Mass protests have been taking place across Hong Kong for weeks – the protests started off in opposition to a highly controversial extradition bill that would have allowed the authorities to send suspected criminals to mainland China for trial. That extradition law has since been suspended but the protest movement has grown into something a lot larger and doesn’t seem to show any sign of waning anytime soon.
Millions of people, many of whom have been dressed in black, have now taken parts in marches and other protests throughout Hong Kong and in particular the central business district. Despite allegations of police brutality and some criminal acts by a small number of protestors – including the storming of the legislature building at the start of the month – the protests have been largely peaceful.
And now, those mass protests are coming to Hong Kong’s International Airport on Friday 26th July. Organisers are calling on Hong Kongers and other supporters to gather in the arrivals hall of Terminal 1 between 1pm and 11.59pm this Friday – although, if this protest is like any of the others then it’s likely t0 take up far more of the airport than just the expansive arrivals hall.
Those behind the protest have been quick to point out that the event has not been organised by the airport authority or by any airline or union. However, the union that represents flight attendants for Hong Kong’s hometown airline, Cathay Pacific says it is backing the protest and is calling on its members to attend and support the protest.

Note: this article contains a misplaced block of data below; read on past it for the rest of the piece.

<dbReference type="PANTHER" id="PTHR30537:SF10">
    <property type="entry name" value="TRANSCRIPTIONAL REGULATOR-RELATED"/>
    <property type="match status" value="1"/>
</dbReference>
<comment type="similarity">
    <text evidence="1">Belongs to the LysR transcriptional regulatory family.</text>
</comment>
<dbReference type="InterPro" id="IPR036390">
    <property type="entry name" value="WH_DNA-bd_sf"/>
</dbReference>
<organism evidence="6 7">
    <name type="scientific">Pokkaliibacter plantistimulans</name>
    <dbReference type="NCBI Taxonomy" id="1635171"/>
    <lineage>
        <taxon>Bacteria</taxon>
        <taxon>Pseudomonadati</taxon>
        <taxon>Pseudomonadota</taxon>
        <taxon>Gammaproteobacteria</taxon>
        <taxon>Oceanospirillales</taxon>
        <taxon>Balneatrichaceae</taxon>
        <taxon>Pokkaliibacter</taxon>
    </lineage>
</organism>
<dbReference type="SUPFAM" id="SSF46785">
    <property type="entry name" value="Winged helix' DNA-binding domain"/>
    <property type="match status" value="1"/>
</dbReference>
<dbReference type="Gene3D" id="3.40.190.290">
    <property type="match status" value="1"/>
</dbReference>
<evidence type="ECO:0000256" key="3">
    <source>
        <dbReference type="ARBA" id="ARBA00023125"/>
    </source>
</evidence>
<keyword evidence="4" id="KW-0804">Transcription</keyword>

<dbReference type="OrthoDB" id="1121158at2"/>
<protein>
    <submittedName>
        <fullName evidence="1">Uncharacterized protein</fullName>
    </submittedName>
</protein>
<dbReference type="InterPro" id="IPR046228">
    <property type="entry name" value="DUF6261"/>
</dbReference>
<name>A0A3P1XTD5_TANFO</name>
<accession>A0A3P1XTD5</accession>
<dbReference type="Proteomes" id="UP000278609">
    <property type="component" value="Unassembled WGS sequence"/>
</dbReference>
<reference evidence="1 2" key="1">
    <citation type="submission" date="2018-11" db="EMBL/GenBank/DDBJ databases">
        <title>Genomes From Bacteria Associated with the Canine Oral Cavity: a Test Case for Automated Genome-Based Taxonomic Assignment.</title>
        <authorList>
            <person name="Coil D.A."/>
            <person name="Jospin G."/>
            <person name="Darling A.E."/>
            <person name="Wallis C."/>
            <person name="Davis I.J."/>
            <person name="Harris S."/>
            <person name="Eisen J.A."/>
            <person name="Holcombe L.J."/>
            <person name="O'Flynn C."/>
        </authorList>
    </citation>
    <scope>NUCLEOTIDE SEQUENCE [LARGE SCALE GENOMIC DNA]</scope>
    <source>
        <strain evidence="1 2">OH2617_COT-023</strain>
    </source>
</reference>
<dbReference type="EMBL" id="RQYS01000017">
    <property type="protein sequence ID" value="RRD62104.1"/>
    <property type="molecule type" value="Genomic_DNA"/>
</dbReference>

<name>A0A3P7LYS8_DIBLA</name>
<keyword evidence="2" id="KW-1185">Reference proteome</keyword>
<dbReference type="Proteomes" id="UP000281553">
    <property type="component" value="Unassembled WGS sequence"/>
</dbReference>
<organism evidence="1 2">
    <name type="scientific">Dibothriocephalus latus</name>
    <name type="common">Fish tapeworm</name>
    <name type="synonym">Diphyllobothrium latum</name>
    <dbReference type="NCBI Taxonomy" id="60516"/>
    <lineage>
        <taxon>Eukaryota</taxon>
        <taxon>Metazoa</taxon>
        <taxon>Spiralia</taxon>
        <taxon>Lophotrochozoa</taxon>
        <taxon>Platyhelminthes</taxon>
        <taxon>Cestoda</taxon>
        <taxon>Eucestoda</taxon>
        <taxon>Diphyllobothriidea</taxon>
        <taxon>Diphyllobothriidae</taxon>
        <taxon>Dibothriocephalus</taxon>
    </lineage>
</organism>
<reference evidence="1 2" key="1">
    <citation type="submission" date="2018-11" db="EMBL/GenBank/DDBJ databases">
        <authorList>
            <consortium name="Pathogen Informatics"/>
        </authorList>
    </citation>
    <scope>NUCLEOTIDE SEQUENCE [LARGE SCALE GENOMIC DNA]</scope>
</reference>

Protestors will be calling for:
- Complete withdrawal of the extradition bill
- Release of previously arrested protestors
- An independent inquiry to investigate police brutality
- Immediate implementation of universal suffrage
The protest is likely to be peaceful, although there’s been much criticism of police after a mob of pro-China supporters attacked subway riders on Sunday. The mob, dressed in white, attacked passengers in the Yuen Long area with metal rods leading to dozens of injuries. The police said resources were stretched and were unable to intervene because of other events happening in Hong Kong.
The Cathay Pacific Flight Attendants union expressed its concern about what happened in Yuen Long and called on the airline to do more to protect flight attendants and other workers who had to travel into work on public transport.